Father’s Day Off (Disney/RKO, Goofy, 3/28/53 – Jack Kinney, dir.) – Role-reversal is in order, as Goofy volunteers to take over managing the household for the day, while his wife (whose face is never seen) enjoys a day of relaxation on a road trip (smashing up most of the driveway and fencing in the process of her exit from her erratic driving). The Goof is as inept at housework as he probably is at his office, and equally ineffective at controlling the antics of Junior and a family dog and cat. Bathtubs overflow, hot irons are left sizzling atop an ironing board, and the phone is left off the hook, with the sounds playing into the speaker of a crime drama show on the radio. A telephone operator thinks the program’s events are real, and calls out the police, the fire department, and even the homicide squad. Mother returns, and Goofy, unaware of the emergency calls just made, tries to cover up for the day’s blunders by pretending to be relaxing in an easy chair, and acting as if managing the house was no problem at all. Suddenly the door bursts open, as the police charge in, followed by a crew of firemen, who quickly have the entire domicile festooned with lengths of canvas hose. The homicide officer bursts in, and asks, “Okay, where’s the body?” “Body>”, replies Goofy, “What body?” Above, Goofy’s iron chooses this moment to burn through the upper floor, landing with a thunk upon Goofy’s head, to knock him cold. “Here’s your body”, indicates Mrs. Goofy, as a gathering crowd of reporters begin snapping pictures of the unconscious father, for the iris out.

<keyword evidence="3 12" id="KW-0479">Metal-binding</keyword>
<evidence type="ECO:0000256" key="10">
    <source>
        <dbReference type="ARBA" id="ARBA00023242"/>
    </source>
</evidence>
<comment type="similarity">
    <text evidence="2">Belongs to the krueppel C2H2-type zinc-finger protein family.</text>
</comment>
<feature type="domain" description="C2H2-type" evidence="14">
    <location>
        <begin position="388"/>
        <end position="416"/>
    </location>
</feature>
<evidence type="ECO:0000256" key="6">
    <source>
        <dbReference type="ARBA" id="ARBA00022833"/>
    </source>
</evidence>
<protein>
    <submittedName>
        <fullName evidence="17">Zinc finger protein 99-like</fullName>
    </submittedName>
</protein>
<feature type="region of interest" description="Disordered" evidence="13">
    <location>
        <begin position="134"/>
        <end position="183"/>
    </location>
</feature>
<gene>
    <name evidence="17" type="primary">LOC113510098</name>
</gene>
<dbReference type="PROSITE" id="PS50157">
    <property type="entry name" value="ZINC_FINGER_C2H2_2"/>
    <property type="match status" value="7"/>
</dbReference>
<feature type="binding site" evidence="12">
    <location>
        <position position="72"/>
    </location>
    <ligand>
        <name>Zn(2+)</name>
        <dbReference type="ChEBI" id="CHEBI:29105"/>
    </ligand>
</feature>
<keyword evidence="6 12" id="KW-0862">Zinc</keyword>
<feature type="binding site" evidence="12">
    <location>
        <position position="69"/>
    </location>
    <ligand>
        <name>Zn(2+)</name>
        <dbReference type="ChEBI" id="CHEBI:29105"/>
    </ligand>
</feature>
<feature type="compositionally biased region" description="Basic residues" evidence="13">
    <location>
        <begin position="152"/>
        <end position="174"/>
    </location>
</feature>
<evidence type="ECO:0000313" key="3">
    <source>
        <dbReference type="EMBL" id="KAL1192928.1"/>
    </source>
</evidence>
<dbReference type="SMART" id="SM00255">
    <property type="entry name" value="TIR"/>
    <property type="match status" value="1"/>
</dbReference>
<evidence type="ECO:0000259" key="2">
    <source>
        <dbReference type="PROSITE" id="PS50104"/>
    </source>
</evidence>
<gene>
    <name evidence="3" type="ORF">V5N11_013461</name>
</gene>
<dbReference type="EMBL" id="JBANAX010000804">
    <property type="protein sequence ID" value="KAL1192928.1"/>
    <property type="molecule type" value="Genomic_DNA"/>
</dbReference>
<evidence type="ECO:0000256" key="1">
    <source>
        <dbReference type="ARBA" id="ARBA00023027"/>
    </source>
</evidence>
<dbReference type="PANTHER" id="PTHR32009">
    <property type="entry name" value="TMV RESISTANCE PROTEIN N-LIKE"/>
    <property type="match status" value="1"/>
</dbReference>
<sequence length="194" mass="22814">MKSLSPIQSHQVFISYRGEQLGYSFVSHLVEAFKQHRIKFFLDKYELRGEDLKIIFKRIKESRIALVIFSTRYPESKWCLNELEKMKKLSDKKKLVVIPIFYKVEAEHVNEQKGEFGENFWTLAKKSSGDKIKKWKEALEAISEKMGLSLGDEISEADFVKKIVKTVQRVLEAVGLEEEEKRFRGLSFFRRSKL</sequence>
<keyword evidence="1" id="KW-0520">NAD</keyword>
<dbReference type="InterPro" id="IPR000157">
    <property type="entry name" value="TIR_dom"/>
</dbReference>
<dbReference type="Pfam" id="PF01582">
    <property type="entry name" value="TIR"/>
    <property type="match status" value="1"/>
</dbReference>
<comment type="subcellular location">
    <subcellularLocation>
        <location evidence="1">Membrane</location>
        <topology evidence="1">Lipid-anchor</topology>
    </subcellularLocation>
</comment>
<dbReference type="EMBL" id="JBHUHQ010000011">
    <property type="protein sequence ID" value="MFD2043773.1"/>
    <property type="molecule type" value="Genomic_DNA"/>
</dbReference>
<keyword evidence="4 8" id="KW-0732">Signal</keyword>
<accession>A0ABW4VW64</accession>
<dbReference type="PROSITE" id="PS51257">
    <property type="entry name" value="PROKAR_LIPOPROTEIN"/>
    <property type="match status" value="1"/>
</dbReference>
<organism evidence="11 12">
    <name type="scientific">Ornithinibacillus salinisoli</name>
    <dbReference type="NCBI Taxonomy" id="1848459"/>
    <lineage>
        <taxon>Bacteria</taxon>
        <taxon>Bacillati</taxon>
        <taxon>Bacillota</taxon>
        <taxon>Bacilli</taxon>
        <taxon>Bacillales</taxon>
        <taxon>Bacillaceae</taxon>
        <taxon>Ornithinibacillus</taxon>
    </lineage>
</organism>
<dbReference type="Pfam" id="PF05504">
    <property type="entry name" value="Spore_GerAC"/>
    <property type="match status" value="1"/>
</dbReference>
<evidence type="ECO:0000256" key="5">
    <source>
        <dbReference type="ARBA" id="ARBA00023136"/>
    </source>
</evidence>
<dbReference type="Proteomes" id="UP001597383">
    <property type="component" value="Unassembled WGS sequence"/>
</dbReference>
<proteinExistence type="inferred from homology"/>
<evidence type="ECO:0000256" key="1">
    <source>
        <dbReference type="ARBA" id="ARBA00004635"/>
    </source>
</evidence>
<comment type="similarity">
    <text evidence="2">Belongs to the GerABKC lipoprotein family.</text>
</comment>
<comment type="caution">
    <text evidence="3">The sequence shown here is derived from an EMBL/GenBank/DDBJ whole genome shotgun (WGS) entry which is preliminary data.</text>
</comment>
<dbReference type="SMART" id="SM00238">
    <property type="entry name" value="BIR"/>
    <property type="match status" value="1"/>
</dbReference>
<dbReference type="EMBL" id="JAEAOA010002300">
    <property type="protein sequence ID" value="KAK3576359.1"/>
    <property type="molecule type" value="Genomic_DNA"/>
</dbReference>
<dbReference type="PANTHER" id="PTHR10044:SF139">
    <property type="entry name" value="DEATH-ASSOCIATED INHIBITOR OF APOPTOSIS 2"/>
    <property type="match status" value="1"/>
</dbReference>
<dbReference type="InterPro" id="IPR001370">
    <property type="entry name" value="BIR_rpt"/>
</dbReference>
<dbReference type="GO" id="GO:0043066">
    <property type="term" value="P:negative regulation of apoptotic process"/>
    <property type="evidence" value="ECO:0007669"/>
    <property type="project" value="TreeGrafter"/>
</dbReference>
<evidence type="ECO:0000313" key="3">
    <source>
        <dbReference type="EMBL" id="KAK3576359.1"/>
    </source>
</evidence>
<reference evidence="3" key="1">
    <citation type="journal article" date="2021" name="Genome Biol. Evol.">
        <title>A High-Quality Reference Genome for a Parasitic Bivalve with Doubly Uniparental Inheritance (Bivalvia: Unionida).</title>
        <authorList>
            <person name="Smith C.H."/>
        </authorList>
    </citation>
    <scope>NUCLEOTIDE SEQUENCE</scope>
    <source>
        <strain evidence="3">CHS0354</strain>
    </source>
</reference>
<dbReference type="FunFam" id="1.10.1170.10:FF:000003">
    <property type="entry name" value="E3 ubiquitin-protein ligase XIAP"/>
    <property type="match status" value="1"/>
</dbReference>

Safety Spin (UPA/Columbia, Mister Magoo, 5/21/53 – Pete Burness, dir.) – Magoo is visited by a Mr. Rimcut of the Department of Motor Vehicles. Rimcut is a shady character, who has noticed from department files that Magoo’s driver’s license (issued in 1922) is long expired. Rimcut makes Magoo an offer, as a “friend”, to renew the license with no examination – for a small compensation of $25.00. Magoo is not only outraged at the idea, but confuses dialogue lines from a commercial airing on a nearby radio as derogatory remarks from Rimcut, and orders Rimcut off the premises, insisting he can handle obtaining an operator’s license without Rimcut’s assistance (while at the same time walking right through a screen door, mistaking the metal mesh for “Blasted cobwebs”).